In 2016 the Danish government decided to merge the two biggest Danish research libraries: the Royal Library in Copenhagen and the State and University Library in Aarhus. This resulted in the creation of the new Royal Danish Library (RDL) which serves as Denmark’s national library, the university library for Aarhus University, Copenhagen University and Roskilde University, as well as the loan center and depository library for public libraries.
Svend Larsen was appointed as Chief Executive of RDL. LIBER recently had a chance to speak with him about this unique transition. He explained that the merger came out of a need to find the most effective way for the Royal Library and the State and University Library to deliver high-quality, modern services while at the same time coping with budget cuts.
“I was part of that discussion, looking how to get the best out of the digital solutions and how best to manage the situation where resources are becoming more and more scarce because of cuts. How can we continue to deliver effective services? And how do you do that: do you have libraries working together to deliver certain services, or do you make an entirely new organisation to do that? That was the question,” said Larsen.
“The merger is an answer to that question. To get the most efficient shared solutions, you have to do something at an organisational level and that was the merger.”
The merger is being rolled out over the course of 2017, and it continues to expand in scope. Roskilde University and the remaining three faculty libraries of Aarhus University have recently joined RDL. Aalborg University may join in 2018, if negotiations succeed.
According to Larsen, this consolidation is already yielding results.
“Between the two national libraries there were a considerable amount of double functions. We have already made some decisions to reduce double work and duplication of systems already. For example, the repository for digital collections. We had two systems for that: one in Aarhus and one in Copenhagen. Now we are working in one repository. For the users, soon they will have one system. They can order what they need from that system and have it, instead of looking it up in one system and booking it in another.”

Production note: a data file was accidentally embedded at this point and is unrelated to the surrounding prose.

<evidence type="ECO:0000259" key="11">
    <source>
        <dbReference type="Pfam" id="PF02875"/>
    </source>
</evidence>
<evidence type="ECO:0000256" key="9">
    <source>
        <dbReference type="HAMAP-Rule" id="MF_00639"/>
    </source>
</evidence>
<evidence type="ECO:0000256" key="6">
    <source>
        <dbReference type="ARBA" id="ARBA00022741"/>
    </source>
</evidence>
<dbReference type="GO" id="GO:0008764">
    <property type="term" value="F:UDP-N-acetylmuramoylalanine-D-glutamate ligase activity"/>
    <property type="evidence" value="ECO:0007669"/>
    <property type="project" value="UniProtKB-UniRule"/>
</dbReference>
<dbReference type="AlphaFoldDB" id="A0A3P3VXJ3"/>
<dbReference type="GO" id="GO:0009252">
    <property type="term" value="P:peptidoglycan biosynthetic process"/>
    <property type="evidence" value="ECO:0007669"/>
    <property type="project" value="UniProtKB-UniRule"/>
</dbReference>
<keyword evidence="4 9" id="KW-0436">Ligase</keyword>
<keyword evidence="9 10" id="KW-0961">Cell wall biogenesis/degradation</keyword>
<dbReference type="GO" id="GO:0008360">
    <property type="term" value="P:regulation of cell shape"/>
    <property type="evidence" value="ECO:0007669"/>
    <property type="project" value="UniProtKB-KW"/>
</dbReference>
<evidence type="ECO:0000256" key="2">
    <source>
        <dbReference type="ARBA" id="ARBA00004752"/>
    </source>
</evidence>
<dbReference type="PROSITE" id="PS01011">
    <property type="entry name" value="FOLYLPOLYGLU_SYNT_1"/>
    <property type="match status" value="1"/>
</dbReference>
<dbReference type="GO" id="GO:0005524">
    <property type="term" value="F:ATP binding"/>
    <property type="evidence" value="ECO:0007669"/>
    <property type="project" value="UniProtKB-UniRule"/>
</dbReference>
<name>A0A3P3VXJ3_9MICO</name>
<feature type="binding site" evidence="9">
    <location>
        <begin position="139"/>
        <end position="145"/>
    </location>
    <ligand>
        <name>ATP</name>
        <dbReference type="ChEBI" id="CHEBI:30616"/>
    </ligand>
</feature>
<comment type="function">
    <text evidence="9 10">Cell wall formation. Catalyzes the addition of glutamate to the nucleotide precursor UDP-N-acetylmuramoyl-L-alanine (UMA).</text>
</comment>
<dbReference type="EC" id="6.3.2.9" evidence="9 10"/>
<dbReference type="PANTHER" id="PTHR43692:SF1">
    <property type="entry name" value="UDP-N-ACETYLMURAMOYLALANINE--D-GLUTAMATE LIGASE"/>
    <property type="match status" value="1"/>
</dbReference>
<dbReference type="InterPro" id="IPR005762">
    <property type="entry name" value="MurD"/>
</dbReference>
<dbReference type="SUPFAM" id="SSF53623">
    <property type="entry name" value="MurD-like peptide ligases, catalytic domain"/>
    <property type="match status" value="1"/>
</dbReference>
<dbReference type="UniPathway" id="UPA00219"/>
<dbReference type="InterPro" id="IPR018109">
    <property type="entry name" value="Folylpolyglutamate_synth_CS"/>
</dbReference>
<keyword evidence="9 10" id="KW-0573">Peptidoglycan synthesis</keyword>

New services are also being developed as a result of the increased power of a larger library, with its pooled resources. These include a new big data service.
“We’re counting in petabytes. It’s very big. And we’re giving researchers access to this and helping them find ways to use this material. So it’s not only the material, it’s the machines and tools you can use to map the data or find new ways of understanding this material – in fact transforming the classical university subjects,” said Larsen. “Individual university libraries could not develop and sustain such a service. Only a relatively large organisation can do this.”
Specific strategic goals, beyond the broad aim of delivering more value for money, have not yet agreed. Three focus areas have, however, were outlined in a recent briefing. They are:
- More Digitisation: In 2017, RDL will finish its biggest digitization project: digitizing 35 million pages from Danish newspapers (almost half of the national newspaper collection). RDL has a digitization-on-demand service (filling loan requests on books published before 1900 by supplying a digital copy), and has launched a digital article service. RDL will continue along these lines, as it believes digitization is the key to greater outreach.
- More National Shared Library Services for Universities – A unified library system (catalogue and discovery system) will be established for all Danish universities served by RDL. Deliberations have been started as to the future role of RDL in administration of joint purchases of licenses for the higher education sector.
- New e-Science and e-Scholarship Services – RDL is home of a supercomputing facility for cultural heritage, the National Cultural Heritage Cluster. It facilitates quantitative research projects in cultural heritage such as radio and television programs, archived websites and newspapers. The Cultural Heritage Cluster is the basis for development of new services in the field of e-sci-ence/e-scholarship.
With all of this in mind, how does Larsen see the RDL evolving over the coming decade?
“I think we’ll see much more digital material, and we’ll have developed many more services in e-science and e-scholarship. Those are key issues. Printed materials are also important, not least of all because you can distribute them all over the country which you can’t do with e-Books because of all kinds of rights issues. But primarily we’ll be using digital cultural heritage in ways which we don’t currently, and making digital cultural heritage an asset for society.”